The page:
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Choose a special needs camp

Here's help with making a wise choice

Determine the experience you seek


Before choosing a day camp, a parent needs to decide what kind of services he wants in a camp. “When people are looking for a camp, are they looking at it from a purely recreational point of view–which is great and has its own therapeutic value–or do they want to see something that has more therapy built into the camp?” asked Nancy King, an occupational therapist who is founder and executive director of A Horse Connection, which runs an equine-based day camp with locations in Saugerties and Rhinebeck. A Horse Connection has a hippotherapy component specifically tailored to the needs of each individual child. This is a therapy treatment that uses the multidimensional movement of the horse. “They might not necessarily realize that they’re getting therapy,” King said. “The whole point is for them to have fun and at the same time get some benefits from it.”

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Staffing expertise and ratios


Regardless of whether the camp is geared towards the special needs community or is a mainstream camp, there is important information that parents need to know about the camp to make an informed decision.


The number one issue is staffing, both in experience and staff-to-camper ratios.

Parents should ask a camp director what experience they have with special needs children, and inquire into their educational background as well as any special training they may have. The same questions should be asked of other staff, both paid and volunteer.


For instance, Camp Sunrise’s, a camp in Warwick for a variety of special needs children, camp director is a retired special education teacher with 20 years experience running the camp, and is assisted by staff who are college students studying special education. It’s also important to know what training that staff receives.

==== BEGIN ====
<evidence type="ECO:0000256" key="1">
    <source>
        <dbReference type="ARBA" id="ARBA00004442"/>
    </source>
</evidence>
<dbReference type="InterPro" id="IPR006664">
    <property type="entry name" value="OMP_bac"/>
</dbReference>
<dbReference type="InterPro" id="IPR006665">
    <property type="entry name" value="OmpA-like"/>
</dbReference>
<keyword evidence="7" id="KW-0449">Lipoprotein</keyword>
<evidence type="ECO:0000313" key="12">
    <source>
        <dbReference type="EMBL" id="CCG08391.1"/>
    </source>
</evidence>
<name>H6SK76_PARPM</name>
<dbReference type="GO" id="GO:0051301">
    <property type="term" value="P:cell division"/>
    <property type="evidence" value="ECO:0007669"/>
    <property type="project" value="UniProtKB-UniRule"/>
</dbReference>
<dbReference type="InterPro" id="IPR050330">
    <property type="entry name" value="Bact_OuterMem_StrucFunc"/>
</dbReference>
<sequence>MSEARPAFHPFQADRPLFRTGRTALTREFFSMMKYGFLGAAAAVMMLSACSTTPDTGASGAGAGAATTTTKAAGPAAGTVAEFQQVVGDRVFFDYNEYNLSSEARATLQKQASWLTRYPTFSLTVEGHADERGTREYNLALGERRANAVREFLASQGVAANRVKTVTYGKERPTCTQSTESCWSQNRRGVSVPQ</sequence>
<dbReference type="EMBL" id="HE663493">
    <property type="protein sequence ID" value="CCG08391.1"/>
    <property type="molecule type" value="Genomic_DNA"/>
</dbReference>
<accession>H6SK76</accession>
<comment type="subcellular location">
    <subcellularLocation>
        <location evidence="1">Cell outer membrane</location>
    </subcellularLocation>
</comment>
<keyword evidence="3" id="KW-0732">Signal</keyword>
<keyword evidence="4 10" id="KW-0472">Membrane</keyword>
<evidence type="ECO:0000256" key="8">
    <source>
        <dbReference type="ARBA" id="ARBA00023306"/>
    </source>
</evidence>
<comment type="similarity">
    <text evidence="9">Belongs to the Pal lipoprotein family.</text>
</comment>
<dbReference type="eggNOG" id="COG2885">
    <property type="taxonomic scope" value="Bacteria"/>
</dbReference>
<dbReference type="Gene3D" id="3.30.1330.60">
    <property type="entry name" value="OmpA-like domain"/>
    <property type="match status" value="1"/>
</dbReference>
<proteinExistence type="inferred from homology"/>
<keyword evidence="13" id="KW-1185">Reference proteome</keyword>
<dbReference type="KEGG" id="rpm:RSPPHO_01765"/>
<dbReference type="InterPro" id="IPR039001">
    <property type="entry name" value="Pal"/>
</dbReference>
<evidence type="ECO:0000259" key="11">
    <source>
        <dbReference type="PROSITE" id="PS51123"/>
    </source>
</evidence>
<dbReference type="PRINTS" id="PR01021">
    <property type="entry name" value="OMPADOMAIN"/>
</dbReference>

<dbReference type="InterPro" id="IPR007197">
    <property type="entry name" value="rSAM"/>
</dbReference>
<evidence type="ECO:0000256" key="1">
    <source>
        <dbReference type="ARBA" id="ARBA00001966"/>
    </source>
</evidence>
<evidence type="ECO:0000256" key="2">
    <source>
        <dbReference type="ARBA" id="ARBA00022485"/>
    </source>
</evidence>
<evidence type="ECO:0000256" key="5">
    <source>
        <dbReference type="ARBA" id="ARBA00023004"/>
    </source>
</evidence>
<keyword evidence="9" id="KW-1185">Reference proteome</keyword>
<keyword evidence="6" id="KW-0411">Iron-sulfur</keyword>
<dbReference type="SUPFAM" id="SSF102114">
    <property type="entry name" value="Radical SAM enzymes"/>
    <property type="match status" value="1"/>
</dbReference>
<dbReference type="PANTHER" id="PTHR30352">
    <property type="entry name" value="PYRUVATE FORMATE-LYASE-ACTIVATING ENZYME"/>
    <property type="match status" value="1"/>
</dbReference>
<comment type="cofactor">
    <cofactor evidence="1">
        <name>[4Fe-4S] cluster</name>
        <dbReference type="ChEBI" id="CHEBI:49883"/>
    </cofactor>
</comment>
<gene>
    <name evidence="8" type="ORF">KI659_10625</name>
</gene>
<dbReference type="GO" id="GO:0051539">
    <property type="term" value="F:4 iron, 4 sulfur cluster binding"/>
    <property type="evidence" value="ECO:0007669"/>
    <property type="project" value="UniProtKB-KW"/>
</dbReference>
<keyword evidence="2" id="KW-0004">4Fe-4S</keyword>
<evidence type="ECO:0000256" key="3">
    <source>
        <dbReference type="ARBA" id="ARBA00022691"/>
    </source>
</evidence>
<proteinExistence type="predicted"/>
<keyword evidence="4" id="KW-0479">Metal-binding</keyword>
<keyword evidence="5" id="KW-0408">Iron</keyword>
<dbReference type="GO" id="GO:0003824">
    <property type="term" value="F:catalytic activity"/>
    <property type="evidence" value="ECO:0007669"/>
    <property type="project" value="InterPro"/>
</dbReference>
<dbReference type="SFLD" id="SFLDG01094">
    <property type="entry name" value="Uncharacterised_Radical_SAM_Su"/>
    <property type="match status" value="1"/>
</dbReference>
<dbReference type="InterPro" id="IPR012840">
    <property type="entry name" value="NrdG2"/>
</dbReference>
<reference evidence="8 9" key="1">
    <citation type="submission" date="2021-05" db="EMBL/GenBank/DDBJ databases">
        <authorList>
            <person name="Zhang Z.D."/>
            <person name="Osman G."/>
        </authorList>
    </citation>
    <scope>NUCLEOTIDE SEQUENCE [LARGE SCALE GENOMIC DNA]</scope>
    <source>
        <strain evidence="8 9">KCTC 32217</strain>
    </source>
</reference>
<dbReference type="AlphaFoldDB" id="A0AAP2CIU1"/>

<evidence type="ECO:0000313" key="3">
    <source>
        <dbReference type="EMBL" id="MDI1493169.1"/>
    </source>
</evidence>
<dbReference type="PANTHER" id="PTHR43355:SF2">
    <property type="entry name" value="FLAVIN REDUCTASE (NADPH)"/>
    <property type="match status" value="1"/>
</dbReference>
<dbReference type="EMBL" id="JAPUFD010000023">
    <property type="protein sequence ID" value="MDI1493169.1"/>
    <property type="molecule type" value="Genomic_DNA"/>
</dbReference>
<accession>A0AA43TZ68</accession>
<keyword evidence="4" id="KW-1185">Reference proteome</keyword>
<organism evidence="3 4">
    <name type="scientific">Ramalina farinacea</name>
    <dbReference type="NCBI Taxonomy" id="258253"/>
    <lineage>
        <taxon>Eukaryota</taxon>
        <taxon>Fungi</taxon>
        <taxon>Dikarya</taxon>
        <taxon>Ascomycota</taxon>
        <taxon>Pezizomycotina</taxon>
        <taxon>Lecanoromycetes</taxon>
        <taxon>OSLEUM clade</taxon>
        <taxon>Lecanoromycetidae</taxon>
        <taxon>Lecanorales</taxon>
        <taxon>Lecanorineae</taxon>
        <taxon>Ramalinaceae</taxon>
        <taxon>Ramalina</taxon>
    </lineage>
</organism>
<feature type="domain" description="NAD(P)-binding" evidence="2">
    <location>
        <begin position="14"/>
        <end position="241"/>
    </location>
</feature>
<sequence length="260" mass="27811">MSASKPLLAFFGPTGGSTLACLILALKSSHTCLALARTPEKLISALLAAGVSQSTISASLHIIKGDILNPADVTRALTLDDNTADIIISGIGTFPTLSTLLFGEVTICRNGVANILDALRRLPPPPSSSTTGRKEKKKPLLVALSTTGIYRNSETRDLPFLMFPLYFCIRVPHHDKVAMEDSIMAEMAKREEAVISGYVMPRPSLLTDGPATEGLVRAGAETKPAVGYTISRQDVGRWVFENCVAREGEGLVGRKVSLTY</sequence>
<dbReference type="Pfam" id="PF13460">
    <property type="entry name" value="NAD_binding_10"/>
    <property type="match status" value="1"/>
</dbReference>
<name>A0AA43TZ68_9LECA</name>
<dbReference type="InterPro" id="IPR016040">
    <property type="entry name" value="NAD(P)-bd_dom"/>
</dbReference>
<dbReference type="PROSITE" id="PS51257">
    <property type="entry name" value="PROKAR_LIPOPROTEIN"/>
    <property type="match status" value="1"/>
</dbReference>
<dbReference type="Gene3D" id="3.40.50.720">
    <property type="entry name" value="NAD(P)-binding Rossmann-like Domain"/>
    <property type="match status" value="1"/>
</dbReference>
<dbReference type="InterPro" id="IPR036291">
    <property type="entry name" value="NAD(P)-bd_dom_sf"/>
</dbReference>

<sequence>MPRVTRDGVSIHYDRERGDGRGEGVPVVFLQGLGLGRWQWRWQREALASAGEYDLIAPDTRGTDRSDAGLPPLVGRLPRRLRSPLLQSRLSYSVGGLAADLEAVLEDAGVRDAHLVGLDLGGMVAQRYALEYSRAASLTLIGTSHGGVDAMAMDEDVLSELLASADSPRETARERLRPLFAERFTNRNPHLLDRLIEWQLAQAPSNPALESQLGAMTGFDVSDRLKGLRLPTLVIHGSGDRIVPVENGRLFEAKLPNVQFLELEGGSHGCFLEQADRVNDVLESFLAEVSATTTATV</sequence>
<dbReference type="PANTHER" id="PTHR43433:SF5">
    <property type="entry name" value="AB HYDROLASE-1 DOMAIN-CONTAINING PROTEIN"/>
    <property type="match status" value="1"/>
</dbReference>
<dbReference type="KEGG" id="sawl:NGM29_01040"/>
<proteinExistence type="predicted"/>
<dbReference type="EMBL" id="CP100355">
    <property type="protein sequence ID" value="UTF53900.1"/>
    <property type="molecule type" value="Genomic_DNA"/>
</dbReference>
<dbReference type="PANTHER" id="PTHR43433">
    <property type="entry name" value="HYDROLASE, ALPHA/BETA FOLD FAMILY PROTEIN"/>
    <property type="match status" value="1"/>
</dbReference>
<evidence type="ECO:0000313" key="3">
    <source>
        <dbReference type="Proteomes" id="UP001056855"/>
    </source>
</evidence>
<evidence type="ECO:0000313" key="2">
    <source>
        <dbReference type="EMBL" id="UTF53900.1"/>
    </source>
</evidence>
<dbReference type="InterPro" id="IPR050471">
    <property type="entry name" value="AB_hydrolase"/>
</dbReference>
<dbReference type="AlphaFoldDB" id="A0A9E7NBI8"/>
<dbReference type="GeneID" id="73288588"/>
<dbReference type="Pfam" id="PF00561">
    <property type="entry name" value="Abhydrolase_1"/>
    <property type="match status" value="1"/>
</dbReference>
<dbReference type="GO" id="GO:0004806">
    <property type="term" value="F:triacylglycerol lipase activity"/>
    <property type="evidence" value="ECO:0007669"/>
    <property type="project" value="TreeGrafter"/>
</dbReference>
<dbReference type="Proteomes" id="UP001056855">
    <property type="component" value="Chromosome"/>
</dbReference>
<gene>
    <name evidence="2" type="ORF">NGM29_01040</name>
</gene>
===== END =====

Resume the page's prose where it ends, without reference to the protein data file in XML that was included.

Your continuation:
The other issue is ratio. Many camps serving special needs children maintain a one to one or one to two staff to camper ratio. SullivanARC’s program has 20 openings for campers who need a one to two ratio and five openings for campers who need one-on-one assistance. The size of the group a child would be in is another factor affecting the experience.


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Make sure to ask about medical personnel on staff. Find out if there is a nurse on site or if it is CPR/First Aid-certified staff, suggests Mike Tenckinck, a camp director for the Warwick center. A parent’s comfort level will depend on their child’s individual needs. Become familiar with the safety precautions that are in place regarding the activities.


Knowing the activities of the day camp is another critical factor in deciding if the camp is right for a child. Determine if they are activities that your child is able to do and will enjoy. Colleen Borko of SullivanARC suggests that another gauge parents can use in determining if a camp is right for a child is what kinds of questions the camp asks about their children in particular.

“Besides reading through their Individual Educational Plan, we’ll ask, ‘What is your child like in the community?’ A camp or a good program should be asking those questions of the parents to get that feedback up front before they place them in groups,” Borko said. Wherever a child ends up, it offers something out of the norm. “Summer camps are a great place for kids,” Tenckinck said. “They can come and grow and learn a lot.”

Freelance writer Joanne McFadden lives in Saratoga County, New York.